I have a love/hate relationship with Facebook’s throwback feature. I open my Facebook feed in the morning and get a reminder of what happened "on this day" two years ago…"on this day" 4 years ago…"on this day" 12 years ago…
Sometimes the memory is innocuous. Oh wow, I ate an apple with the sticker attached and felt the need to share that information with the world.
Other memories are painfully sweet, like a throwback pic to our pre-kid life, running around in Italy or GOING TO THE MOVIES. (That happened once in our life! Movies! Imagine it!) Or, my personal fave, retro #jojoquotes from my precocious daughter. (Today’s vintage 3-year-old quote: “Mom this medicine does NOT taste like berries.” True words kid.)
Still other memories are sharp, piercing, sometimes even embarrassing and, in my opinion, would be better off left to rot in the deep recesses of the internet, like that ill-advised political post I made that alienated people I loved and resulted in approximately ZERO productive dialogue.
But memories can serve a larger purpose than giving us a quick dip in the pool of nostalgia. Memories, when encountered through the lens of God’s restorative purposes, can become a means of grace, reminding us of God’s saving action in our lives in the past, and calling us to trust that God’s saving action will continue in the days to come.
But God had already been on the move, already making a way, already orchestrating a new plan, both for our former church and the church that would be come our new, beloved parish.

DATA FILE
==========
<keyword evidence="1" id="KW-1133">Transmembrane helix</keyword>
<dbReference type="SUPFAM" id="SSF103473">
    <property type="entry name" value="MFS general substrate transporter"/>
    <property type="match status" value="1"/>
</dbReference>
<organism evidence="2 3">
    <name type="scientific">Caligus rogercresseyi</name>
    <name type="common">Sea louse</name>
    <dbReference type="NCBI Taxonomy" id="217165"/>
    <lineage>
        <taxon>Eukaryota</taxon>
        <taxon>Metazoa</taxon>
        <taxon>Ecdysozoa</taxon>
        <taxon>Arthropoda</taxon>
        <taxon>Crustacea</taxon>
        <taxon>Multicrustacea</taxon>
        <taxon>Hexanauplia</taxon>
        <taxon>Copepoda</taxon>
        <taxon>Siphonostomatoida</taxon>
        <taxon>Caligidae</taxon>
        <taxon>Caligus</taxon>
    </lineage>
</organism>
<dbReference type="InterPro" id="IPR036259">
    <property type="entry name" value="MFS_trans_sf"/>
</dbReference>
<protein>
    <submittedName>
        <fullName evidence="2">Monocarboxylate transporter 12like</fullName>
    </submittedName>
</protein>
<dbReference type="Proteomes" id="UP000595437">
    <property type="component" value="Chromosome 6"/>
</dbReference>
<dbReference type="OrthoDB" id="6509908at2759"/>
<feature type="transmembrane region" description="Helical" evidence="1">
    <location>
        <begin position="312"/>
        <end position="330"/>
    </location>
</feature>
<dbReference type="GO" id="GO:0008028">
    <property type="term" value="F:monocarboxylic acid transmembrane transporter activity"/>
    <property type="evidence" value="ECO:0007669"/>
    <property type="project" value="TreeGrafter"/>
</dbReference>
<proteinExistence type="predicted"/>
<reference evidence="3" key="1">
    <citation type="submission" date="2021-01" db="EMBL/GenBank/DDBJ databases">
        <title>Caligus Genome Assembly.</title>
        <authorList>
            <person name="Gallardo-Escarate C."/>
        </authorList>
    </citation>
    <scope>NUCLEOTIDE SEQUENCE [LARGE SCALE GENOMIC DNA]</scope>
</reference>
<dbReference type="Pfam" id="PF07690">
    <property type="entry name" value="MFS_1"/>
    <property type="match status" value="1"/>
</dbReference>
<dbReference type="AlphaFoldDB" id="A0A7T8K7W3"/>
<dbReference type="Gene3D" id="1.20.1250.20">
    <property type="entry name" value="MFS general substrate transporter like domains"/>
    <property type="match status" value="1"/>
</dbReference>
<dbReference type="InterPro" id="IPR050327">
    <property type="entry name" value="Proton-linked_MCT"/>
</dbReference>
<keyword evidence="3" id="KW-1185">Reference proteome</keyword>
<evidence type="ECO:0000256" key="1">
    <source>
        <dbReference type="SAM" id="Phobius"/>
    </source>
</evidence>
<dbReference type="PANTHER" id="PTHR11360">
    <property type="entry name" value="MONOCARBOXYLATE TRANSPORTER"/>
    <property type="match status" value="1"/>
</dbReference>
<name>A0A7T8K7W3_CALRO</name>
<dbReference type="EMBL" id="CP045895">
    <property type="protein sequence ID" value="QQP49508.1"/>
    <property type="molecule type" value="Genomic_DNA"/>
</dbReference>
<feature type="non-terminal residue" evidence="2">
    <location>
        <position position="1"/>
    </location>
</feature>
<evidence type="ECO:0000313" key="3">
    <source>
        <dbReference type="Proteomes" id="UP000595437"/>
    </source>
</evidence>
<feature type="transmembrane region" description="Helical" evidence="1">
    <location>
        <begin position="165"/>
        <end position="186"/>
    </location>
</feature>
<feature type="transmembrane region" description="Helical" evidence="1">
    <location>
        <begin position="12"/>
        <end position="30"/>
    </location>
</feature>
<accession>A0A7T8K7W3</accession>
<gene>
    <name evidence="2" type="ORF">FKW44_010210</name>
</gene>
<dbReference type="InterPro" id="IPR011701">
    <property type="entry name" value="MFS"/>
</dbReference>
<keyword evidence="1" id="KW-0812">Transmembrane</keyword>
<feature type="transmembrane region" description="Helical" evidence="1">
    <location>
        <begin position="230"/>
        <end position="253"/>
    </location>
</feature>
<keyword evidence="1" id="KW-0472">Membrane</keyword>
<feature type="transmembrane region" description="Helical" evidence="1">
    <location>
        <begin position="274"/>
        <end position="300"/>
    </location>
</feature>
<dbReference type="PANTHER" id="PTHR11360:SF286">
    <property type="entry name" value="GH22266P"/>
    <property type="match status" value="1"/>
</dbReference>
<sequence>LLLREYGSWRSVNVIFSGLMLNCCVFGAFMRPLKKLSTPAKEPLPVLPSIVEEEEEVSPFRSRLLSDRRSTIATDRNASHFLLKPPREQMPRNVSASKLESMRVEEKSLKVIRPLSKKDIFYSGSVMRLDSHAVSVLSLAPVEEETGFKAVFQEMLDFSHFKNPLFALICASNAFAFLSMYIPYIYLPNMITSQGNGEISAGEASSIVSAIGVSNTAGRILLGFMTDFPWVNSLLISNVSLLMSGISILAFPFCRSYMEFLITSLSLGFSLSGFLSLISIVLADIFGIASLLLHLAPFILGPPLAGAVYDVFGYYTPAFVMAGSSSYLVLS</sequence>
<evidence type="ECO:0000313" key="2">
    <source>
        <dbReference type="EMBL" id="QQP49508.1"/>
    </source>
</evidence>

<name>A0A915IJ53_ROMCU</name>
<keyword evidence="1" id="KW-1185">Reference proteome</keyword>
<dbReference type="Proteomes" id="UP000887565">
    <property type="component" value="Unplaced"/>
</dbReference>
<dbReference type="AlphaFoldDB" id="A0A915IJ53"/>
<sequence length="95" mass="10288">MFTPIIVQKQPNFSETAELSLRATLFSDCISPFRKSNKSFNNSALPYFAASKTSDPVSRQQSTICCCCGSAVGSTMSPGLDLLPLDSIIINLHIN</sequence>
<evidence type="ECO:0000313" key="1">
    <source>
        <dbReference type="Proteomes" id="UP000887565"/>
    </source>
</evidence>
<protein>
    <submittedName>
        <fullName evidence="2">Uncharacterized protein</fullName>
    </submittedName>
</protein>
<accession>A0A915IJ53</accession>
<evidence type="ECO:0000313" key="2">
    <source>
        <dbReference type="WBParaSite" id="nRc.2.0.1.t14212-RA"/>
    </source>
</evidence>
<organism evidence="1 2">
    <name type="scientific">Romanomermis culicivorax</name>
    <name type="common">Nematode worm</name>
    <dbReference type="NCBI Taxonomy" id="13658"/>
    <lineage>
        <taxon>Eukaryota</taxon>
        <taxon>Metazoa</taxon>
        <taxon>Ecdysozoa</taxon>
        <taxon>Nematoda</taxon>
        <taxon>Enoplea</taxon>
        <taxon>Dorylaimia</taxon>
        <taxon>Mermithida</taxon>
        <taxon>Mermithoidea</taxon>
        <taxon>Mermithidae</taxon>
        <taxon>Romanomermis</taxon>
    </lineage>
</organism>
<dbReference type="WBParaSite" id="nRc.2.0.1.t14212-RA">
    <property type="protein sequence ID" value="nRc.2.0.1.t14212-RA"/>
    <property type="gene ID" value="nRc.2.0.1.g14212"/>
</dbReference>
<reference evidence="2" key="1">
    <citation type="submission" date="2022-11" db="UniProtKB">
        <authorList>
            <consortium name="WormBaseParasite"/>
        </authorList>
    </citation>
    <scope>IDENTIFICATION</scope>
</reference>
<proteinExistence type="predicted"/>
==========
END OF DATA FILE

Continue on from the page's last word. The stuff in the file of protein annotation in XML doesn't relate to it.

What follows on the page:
And God also had someone else in mind as well, our two-year old, Josephine.
A few days after our arrival in Idaho, the secretary called us to let us know that someone had left a gift for our daughter. No name on the package, but inside was this sweet brown baby.
It had always been our hope to raise our kids with a wide view of the world, with the opportunity for meaningful relationships with people who didn’t look like them. The opportunity for that was very limited in rural Missouri. And you would think in rural Idaho too. But, we had accepted the call to a military town, not with radical racial diversity, don’t get me wrong, but with a mix of people from across the country and a few from around the world, creating a unique culture of openness to others.
In a culture like this, it made perfect sense to gift the new pastors’ daughter with a baby of a different ethnicity than her own.
In that little brown baby doll, I experienced God’s radical, breathtaking generosity, I bore witness to His responsive knowledge of the deep desires of my heart, to His care over my little one through a major life change, to His provision for our family, not only in the big dramatic details (like a house or a job), but in the smallest tidbits, the prayers of my heart so small, I didn’t even whisper them aloud. The secretary no doubt found it strange that the gift of a baby doll would illicit tears from one of the new preachers, but hey, when God surprises you with indescribably sweet gifts, the tears are inevitably going to flow. #sorrynotsorry.
So, Facebook flashbacks, unbeknownst to you, you have become a means of God’s grace to me. You have given me the gift of memory, reminding me of God’s radical, generous provision for my family. I receive that grace today, and hold tightly to the promise tucked inside, that God’s grace is always at work, making a way when the future seems murky, grace that comes even in the form a little brown baby doll.